This time, I was wheeled down the hallway past numerous medical professionals who were suited up for surgery. I was pushed into an operating room with lots of equipment, large lights overhead, and other surgical paraphernalia. They immediately put a mask on my face, and I suspect they may have injected a sedative through my IV.  I recall opening and closing my eyes several times and noticing nothing was happening, and then someone said, “Are we about ready.” With that said, the anesthesiologist must have turned up the gas, and I was out for the count.

When I woke, there seemed to be quite a few people in the room, and I was asked to turn over onto my side because they were going to put in the nerve block. I was way too dopey to feel anything, and my leg was wrapped in a heavy ace bandage from my ankle up to mid-thigh.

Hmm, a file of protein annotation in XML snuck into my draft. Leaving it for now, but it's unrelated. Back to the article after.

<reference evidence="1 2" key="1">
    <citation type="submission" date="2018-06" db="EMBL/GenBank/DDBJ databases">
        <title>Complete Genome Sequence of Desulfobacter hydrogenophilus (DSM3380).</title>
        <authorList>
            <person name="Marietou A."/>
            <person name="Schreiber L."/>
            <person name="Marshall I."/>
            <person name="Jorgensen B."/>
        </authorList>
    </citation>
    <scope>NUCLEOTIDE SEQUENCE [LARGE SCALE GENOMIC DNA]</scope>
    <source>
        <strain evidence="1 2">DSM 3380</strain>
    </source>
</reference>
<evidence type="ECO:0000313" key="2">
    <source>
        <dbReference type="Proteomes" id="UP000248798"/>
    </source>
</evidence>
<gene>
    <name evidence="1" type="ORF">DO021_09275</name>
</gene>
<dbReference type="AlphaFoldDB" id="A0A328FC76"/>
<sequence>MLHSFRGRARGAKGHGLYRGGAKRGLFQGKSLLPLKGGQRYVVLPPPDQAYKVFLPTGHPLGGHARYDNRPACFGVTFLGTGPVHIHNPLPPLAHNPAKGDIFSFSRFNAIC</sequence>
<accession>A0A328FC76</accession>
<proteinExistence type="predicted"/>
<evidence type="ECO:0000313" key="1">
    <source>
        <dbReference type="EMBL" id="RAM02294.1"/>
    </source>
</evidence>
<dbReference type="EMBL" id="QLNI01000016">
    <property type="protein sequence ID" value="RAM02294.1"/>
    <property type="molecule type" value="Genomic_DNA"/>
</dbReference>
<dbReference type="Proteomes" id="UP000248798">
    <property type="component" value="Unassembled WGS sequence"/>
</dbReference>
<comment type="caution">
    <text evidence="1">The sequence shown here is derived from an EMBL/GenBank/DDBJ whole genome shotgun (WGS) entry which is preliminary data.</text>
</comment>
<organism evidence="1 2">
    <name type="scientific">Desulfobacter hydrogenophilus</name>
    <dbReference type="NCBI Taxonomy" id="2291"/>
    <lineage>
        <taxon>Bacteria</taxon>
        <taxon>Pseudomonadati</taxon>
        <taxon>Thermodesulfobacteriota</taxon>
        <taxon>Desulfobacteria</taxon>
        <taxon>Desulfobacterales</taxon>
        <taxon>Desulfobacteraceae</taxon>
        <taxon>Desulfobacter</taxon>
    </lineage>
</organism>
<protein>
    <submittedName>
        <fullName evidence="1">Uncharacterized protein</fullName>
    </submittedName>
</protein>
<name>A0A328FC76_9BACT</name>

A nurse remained at my side, quietly talking to me, and checking my vitals. Anesthesia had added another IV on the top of my left hand, probably to inject drugs, while the other IV was used for saline fluid. The nurse removed the IVs, along with the blood pressure cuff, and other items left over from surgery.

I felt like I was getting personalized care because she stayed at my side for quite a long time, talking to me, and trying to get me to sip water. I just wanted to sleep. After a while, they got Rich and asked him to get me dressed.